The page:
Manchester United and Chelsea are exchanging some nasty words, after each took part in some rather nasty business, in an attempt to acquire the services of Nigerian teenager John Obi Mikel.
He was born in April 1987 and emerged with Plateau United and the Pepsi Football Academy in Nigeria. By the summer of 2003, he had been invited to work out with the Manchester United team at its training base.
But British immigration laws do not permit the recruitment of minors, from Africa or anywhere else, and international soccer rules require a player to be 18 before he signs professional terms.
Mikel remained footloose until, at 17, he joined Lyn Oslo on a youth contract. Norway is becoming a half-way house for gifted young Africans.
There are Norwegian clubs willing to take in the boys, to offer them education as the country demands, and to groom them for stardom.
Lyn, it appears, had a buyer for Mikel before he officially signed a pro contract with the club in April 2005.
One week later, the boy was photographed in the Lyn office accepting a Manchester United shirt, numbered 21 bearing his name. He had been sold to the English team that wanted him all along, though he would remain in Norway until he had acquired sufficient Nigerian national team appearances to obtain a work permit in England.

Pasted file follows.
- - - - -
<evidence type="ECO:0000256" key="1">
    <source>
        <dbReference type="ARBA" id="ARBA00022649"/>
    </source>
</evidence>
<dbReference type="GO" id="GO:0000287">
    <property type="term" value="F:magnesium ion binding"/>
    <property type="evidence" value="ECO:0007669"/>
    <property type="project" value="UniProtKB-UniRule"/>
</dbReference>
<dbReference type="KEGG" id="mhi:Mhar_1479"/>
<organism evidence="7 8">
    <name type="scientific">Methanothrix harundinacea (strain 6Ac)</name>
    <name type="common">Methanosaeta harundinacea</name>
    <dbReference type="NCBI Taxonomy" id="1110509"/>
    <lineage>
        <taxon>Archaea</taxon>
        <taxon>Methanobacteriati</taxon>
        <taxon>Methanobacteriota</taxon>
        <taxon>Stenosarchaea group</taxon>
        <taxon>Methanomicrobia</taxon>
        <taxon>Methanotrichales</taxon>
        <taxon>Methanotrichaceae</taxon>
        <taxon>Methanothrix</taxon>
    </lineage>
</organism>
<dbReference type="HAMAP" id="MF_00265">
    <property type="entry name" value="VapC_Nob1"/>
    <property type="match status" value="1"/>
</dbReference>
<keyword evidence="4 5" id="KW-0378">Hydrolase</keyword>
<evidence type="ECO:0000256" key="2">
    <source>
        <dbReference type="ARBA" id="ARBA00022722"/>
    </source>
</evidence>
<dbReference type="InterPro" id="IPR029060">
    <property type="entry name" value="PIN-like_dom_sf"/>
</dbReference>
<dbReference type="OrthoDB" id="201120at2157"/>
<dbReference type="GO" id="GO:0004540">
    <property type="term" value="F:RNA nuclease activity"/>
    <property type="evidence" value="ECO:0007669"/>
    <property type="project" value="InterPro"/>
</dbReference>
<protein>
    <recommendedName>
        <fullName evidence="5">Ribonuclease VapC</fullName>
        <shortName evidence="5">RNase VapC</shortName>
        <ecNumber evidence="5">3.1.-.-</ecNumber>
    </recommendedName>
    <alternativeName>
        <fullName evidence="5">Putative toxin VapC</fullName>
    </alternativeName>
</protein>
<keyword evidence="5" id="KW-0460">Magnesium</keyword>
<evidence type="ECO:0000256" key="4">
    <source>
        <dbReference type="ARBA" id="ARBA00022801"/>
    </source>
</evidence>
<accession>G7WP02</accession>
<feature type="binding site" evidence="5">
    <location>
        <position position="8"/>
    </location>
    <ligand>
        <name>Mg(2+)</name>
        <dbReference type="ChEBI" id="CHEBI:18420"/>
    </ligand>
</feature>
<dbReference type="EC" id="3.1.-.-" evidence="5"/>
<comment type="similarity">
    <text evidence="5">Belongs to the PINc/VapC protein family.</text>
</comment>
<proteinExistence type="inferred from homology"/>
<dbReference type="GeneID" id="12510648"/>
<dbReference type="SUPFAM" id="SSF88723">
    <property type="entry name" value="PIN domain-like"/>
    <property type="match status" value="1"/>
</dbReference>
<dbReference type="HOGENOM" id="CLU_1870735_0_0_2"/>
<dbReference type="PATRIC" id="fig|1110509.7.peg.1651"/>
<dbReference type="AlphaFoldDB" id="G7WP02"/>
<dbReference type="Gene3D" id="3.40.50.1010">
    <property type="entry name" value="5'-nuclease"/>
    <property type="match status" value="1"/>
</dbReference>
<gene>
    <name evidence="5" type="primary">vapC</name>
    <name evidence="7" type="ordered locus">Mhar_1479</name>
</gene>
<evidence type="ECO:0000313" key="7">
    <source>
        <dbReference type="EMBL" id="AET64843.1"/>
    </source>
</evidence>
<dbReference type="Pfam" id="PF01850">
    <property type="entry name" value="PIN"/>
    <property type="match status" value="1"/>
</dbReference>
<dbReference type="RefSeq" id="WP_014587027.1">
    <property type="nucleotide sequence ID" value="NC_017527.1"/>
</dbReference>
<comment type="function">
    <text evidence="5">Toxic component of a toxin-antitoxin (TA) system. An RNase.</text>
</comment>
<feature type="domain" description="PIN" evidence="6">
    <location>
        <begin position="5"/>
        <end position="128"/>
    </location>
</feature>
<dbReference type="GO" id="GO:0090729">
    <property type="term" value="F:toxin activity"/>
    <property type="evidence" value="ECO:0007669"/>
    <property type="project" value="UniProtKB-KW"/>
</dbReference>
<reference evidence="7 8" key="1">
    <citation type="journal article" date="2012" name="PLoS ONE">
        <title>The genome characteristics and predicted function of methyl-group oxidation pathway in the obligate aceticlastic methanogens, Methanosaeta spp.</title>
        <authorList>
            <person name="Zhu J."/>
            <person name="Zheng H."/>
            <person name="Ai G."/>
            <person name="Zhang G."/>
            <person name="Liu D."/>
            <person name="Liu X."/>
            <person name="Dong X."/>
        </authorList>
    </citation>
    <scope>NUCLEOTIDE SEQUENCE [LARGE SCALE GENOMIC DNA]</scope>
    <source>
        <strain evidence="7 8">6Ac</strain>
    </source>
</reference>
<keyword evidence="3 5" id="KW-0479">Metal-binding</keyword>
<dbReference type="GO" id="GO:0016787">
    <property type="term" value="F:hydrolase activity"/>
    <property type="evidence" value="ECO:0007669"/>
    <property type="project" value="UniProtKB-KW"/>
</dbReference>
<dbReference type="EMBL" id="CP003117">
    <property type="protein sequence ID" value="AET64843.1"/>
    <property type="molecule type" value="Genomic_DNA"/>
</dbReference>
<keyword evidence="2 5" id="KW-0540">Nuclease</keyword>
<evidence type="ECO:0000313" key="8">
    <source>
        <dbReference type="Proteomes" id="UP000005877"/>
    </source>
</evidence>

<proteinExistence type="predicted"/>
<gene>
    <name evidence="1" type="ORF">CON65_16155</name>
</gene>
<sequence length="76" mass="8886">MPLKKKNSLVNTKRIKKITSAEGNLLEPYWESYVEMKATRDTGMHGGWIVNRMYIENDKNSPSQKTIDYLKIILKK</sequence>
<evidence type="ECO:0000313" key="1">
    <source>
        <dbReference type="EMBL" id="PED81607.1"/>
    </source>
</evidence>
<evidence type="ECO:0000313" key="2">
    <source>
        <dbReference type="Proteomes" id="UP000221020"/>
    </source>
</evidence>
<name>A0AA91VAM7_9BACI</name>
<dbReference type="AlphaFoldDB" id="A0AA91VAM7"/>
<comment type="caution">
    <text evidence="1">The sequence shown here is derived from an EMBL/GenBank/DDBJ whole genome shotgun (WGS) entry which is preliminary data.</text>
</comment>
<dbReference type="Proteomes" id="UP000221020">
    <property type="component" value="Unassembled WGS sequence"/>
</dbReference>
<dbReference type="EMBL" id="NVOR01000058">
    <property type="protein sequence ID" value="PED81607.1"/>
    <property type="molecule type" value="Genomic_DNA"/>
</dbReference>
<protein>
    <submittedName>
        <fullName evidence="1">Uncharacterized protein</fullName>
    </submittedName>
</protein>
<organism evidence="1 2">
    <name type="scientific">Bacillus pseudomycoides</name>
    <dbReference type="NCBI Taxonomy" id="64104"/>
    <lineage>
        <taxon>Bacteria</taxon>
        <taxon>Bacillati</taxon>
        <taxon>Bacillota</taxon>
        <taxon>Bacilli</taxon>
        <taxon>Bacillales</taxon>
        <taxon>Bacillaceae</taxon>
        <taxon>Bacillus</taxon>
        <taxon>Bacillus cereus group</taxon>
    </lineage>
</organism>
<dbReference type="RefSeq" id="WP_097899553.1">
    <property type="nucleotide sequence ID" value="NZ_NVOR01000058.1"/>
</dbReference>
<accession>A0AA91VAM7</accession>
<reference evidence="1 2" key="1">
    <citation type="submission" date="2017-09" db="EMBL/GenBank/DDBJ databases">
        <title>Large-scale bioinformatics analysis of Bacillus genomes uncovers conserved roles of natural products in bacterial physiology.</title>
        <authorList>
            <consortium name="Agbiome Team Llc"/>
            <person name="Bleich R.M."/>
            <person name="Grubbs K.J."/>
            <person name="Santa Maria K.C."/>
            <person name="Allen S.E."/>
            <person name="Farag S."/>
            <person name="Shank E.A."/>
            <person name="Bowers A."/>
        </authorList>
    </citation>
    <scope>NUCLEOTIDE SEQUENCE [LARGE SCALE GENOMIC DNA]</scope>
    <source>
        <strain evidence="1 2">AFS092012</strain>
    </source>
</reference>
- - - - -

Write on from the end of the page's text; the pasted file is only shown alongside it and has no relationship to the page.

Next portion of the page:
Complicated? That is just the beginning.
Shortly after the player signed for United last April, he "disappeared." He departed from the ground as Lyn played a cup game on May 10, apparently taken away in the back of a car driven by John Shittu, one of the agents who claims to be his adviser.
Three days later, Mikel popped up in London where, on British satellite television, he said he no longer wanted to play for United and that he'd been coerced into signing the contract. He spoke of death threats coming from Nigeria and London. He said he wanted to play instead for Chelsea.
That's Rob Hughes' account in the New York Times. See this piece from The Times (U.K.) for more on the wrangling between the two clubs over the youngster. It notes that Mikel left the Norwegian club in November, which makes things even messier.
This is ugly business, akin to an NCAA recruiting war on steroids. It's made worse by the British law that pushes the deals for African youngsters underground. My guess is that United will succeed in sanctioning Chelsea to some degree, but Chelsea will get what they want: the player.